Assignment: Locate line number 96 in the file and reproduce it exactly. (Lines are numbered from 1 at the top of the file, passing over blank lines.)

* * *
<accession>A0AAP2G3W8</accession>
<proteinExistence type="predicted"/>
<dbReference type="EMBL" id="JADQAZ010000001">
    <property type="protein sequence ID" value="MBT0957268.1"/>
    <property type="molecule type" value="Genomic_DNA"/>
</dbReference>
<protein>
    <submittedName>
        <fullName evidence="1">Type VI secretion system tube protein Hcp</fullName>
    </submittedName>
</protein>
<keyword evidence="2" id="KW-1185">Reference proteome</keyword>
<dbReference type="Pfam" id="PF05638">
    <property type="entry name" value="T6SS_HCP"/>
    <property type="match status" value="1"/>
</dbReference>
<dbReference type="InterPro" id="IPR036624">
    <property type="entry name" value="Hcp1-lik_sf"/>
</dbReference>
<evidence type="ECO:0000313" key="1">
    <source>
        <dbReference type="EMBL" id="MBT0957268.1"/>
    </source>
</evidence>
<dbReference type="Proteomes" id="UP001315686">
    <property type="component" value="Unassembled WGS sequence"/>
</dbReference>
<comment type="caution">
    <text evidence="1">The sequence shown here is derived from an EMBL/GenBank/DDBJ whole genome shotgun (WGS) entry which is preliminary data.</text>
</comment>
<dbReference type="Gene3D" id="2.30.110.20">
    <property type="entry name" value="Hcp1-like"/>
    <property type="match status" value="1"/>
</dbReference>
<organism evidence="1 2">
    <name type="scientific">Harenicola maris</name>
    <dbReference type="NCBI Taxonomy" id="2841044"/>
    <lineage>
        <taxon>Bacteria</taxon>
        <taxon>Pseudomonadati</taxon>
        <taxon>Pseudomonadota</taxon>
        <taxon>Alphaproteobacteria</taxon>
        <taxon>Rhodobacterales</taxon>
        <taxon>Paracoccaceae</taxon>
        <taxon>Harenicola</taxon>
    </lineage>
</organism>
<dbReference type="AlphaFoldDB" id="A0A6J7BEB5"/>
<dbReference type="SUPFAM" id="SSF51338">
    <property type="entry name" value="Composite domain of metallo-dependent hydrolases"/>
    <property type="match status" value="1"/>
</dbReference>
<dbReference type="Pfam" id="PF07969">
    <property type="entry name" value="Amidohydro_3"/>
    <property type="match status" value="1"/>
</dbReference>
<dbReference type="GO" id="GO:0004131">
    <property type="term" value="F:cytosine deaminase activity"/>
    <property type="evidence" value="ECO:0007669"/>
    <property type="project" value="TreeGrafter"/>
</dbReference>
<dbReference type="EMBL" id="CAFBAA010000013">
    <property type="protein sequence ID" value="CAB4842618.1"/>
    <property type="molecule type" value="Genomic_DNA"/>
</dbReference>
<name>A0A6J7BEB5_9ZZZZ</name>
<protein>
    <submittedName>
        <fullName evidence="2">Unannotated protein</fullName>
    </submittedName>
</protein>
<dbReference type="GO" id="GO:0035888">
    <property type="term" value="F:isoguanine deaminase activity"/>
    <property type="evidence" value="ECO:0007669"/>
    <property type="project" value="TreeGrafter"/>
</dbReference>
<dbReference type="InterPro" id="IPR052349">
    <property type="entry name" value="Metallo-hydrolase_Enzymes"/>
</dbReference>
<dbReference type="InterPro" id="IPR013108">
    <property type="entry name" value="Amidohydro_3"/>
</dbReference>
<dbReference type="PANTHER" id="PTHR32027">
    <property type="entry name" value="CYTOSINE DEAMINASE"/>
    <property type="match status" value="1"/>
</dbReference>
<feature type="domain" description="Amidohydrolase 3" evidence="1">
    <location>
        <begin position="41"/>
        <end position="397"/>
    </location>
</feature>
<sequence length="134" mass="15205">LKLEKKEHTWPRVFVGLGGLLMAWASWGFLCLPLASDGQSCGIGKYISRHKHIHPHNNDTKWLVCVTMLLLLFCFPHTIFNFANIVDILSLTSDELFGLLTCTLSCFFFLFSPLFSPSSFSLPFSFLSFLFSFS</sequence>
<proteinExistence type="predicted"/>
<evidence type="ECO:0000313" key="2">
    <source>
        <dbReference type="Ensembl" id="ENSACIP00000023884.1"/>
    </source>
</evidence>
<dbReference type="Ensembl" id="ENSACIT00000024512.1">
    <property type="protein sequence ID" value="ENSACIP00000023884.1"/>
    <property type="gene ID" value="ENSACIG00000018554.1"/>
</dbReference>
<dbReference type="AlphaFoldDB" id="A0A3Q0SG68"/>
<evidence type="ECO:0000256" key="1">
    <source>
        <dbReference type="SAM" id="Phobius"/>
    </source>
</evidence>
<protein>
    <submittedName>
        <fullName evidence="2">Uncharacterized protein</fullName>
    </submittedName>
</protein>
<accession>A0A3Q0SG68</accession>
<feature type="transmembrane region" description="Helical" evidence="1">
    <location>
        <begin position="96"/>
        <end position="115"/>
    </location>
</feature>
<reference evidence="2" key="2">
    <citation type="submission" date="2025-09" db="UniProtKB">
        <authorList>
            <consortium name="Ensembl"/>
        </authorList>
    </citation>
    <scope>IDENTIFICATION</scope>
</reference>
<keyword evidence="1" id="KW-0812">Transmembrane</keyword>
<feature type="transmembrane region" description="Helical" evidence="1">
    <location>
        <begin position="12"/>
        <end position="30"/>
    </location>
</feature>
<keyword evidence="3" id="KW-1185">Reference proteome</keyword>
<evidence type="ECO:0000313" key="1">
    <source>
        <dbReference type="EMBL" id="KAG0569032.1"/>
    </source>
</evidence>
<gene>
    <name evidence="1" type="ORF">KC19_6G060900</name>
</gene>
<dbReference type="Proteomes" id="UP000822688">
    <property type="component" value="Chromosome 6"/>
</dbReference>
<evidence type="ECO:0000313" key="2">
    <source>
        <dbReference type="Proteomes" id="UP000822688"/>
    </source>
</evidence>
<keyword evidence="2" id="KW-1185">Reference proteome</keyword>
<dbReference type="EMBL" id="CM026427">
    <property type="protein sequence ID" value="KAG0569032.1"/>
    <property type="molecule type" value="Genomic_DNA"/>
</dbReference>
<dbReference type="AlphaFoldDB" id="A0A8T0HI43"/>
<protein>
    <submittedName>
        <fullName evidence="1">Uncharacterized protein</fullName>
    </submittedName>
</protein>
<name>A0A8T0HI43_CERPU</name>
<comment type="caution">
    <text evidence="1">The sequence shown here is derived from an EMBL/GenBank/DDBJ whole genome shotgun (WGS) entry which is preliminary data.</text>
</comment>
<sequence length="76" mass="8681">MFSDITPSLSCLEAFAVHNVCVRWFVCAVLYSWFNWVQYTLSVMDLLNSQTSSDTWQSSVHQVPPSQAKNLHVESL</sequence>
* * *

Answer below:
    <source>